23 January 2023

Director of Technical-Operational Affairs Mladen Lujić: One Moment You Are in the Office Writing Letters, and the Next You Are Putting on Your Boots to Go to the Field

Our colleague Mladen Lujić, director of technical-operational affairs, is perceived by many as a link between the employees in the field and those in the administrative part of the company. This Master of mining joined our team more than a year ago. Before he joined our Company he was building his career in the brown coal mine in Foča, the bauxite mine in Milići and the magnesite mine in Kladanj. In an interview for our official website, Mladen talked about his daily work, the challenges he faces, but also what makes him especially happy and fulfilled as an expert in a very responsible position. He pointed out that one of his roles is to establish a balance between the field and administrative part of the company, which enables the continuous achievement of the planned goals of our company.

You are a young man, and you are in a position which carries a great responsibility. What are your daily challenges at Lykos Balkan Metals? Which segment of work particularly fulfills you?

It goes without saying that the man who is the technical director of our company must be capable of carrying great responsibility. It is a well-established opinion that young people should not be placed in positions with such a responsibility because they do not have decades of experience in managing positions. In our company, such an opinion did not take root and the Management provided an opportunity to young people who showed that they have the knowledge, courage and desire to deal with the challenges of work every day and thus improve their abilities. The job itself requires a lot of dedication, daily training, constant education, and even overtime, but for me, the job of a technical director gives me pleasure and I enjoy it.

There are many challenges, from working in the administrative part to traveling and working in the field. For example, in the field, we establish a relationship with the local community through intensive dialogues, we coordinate activities with contractors and subcontractors, we deal with the solving property-legal relations, etc., therefore, we generally deal with all the technical issues that are necessary in the work that our company performs, and of course, through that work, we explicitly represent the company and its role in society, and all that is said, you will admit, is a complex process.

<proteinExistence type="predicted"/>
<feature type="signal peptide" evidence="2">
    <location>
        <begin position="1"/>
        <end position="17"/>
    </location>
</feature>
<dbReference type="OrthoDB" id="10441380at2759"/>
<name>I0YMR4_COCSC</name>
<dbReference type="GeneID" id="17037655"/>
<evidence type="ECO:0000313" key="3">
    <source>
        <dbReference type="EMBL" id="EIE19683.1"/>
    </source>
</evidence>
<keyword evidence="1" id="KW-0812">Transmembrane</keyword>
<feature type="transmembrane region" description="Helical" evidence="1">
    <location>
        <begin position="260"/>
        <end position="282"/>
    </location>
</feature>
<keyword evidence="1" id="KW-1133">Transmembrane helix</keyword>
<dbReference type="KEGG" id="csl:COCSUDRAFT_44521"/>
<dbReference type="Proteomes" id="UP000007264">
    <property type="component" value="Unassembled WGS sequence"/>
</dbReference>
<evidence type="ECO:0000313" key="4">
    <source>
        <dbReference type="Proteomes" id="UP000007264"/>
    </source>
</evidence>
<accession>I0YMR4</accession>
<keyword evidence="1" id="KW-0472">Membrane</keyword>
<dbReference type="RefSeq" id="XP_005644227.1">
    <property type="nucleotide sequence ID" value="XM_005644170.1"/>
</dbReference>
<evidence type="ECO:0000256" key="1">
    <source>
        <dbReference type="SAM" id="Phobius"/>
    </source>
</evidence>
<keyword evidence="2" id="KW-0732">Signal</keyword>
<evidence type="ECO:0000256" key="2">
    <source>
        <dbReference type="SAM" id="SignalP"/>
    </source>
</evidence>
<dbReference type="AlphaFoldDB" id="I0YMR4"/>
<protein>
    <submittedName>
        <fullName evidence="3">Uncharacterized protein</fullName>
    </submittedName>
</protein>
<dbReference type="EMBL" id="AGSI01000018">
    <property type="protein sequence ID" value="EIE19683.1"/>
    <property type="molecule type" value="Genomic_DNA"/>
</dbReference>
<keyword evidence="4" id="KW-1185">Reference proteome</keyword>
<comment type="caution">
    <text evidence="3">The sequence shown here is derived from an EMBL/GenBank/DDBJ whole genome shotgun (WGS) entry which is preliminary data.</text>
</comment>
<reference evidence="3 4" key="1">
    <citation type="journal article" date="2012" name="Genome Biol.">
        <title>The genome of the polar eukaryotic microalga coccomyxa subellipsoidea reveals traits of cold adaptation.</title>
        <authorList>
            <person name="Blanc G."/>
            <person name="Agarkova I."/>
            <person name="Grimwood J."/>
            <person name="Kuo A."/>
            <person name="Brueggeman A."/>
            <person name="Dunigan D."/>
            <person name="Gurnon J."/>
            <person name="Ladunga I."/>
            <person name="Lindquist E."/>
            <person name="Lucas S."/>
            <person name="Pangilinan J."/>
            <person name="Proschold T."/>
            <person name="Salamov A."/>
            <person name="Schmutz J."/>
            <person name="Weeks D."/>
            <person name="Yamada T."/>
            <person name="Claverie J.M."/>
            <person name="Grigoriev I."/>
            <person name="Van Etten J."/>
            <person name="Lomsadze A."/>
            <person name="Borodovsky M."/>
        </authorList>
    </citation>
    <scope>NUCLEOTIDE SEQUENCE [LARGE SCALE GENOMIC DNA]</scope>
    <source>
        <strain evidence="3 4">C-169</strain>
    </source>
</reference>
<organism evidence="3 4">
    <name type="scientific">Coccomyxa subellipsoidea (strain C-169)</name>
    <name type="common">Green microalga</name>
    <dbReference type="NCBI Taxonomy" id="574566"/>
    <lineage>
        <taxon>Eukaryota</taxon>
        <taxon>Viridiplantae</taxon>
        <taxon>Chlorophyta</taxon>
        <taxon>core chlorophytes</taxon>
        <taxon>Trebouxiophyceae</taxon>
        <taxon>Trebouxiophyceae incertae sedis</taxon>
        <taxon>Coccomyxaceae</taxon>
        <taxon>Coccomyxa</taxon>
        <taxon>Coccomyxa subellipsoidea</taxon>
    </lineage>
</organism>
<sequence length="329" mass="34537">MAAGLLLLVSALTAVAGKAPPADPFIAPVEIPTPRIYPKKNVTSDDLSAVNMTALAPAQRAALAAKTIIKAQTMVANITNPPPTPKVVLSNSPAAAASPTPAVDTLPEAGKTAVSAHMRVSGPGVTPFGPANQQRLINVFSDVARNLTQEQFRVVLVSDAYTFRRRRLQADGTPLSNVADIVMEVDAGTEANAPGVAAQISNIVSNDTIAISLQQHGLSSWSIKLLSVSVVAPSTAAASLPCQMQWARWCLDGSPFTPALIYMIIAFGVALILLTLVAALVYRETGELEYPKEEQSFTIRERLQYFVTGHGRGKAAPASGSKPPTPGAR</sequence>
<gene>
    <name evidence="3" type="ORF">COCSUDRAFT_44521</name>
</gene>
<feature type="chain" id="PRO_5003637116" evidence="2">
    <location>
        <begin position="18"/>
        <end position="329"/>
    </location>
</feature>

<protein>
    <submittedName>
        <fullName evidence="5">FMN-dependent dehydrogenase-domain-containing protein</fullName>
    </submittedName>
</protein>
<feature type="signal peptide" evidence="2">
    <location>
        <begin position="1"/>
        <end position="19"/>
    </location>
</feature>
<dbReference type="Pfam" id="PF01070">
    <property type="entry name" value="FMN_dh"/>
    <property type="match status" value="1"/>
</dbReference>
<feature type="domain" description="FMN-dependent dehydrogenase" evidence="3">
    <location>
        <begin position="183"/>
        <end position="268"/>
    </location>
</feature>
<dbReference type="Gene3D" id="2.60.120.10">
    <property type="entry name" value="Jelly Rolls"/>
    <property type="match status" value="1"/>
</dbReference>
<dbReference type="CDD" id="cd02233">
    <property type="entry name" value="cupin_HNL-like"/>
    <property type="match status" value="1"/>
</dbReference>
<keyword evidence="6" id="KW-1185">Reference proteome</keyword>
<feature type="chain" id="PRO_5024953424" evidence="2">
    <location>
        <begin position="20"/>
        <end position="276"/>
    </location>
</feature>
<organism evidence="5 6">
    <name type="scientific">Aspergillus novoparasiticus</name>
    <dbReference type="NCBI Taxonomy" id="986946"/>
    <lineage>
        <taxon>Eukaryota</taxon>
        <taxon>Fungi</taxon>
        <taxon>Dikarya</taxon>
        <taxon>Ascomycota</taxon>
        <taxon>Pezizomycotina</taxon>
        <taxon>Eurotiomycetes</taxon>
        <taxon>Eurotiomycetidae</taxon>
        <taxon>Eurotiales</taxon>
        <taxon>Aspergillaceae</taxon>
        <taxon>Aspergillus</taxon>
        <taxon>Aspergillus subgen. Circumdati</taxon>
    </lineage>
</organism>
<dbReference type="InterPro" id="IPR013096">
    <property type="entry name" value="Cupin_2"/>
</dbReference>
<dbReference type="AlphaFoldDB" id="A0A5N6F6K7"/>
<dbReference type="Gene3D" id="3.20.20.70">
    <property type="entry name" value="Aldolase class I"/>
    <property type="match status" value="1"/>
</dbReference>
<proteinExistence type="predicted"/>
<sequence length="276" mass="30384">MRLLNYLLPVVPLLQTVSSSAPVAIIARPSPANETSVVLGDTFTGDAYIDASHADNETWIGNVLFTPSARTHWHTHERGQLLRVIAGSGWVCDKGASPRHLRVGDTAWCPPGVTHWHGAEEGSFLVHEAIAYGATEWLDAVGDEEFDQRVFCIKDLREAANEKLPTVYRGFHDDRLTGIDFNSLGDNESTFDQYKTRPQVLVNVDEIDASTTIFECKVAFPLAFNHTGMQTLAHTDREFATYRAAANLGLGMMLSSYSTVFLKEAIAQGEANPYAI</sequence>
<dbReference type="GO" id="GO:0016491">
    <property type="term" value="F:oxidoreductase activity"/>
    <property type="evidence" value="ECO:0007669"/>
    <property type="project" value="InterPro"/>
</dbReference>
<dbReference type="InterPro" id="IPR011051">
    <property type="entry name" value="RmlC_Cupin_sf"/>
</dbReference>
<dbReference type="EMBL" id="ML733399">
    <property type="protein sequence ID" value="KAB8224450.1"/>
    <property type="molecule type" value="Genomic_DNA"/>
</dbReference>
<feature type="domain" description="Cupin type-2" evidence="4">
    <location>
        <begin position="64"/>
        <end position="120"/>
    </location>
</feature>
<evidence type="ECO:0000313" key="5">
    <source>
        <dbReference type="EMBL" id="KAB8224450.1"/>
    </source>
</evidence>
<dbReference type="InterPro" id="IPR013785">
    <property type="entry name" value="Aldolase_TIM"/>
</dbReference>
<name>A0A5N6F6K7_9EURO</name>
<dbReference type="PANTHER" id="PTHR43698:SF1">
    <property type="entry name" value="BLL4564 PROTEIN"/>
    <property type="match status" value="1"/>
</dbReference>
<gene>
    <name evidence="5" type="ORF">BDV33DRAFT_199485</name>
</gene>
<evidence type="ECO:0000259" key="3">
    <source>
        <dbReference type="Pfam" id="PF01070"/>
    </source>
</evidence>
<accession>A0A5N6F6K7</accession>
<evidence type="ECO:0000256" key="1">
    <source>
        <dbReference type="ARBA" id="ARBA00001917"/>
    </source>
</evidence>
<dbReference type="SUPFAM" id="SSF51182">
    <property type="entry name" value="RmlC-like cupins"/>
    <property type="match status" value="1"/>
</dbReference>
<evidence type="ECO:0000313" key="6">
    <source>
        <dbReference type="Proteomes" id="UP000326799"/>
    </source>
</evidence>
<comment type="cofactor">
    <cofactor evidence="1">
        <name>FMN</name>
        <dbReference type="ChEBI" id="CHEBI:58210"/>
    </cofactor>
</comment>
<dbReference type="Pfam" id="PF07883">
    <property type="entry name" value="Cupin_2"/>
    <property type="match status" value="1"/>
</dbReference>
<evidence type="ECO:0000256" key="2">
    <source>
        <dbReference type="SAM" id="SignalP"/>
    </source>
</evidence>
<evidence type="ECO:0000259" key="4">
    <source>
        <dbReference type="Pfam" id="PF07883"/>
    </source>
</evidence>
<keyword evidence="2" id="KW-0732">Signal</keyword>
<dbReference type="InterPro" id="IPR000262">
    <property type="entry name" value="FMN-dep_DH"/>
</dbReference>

The administrative part of the job requires daily management of extensive technical documentation, monitoring of deadlines, participation in planning new projects, sending memos and notifications to associates, state institutions and many other specific administrative matters. I am especially happy and fulfilled when, in the event of inspection controls, it is shown that the technical service has all the necessary documentation, that the work on the field is carried out according to all regulations and standards, which in this case shows that the relationship between the administration and the field has been brought to an enviable level. This confirms the seriousness of our company and, ultimately, leads to my personal self-affirmation in the position of technical director.

Is it difficult to explain to people what you do?

In general, people have prejudices about our work because, for one reason or another, they perceive geology as a process that endangers the environment through many types of pollution that are attributed to geology. It is considered, completely unfounded, that our goal is the automatic opening of mines at any cost (including the cost of irreversible destruction of the environment), making a profit and leaving the supposedly devastated localities. In that example, you can see that we as a company, and therefore myself as a technical director, face the challenge of demonizing our activities in the field and the very character of our work in general. This happens through a permanent negative campaign towards us, which is sometimes based on simple prejudices and misconceptions, and sometimes on a highly organized campaign to destroy the reputation of our company, which results in complex repercussions on our business. We can freely say that people still do not understand the process of geological research itself, and from this misunderstanding they are being used for the purpose of discrediting our company and, as I said, demonizing the character of our intentions and work.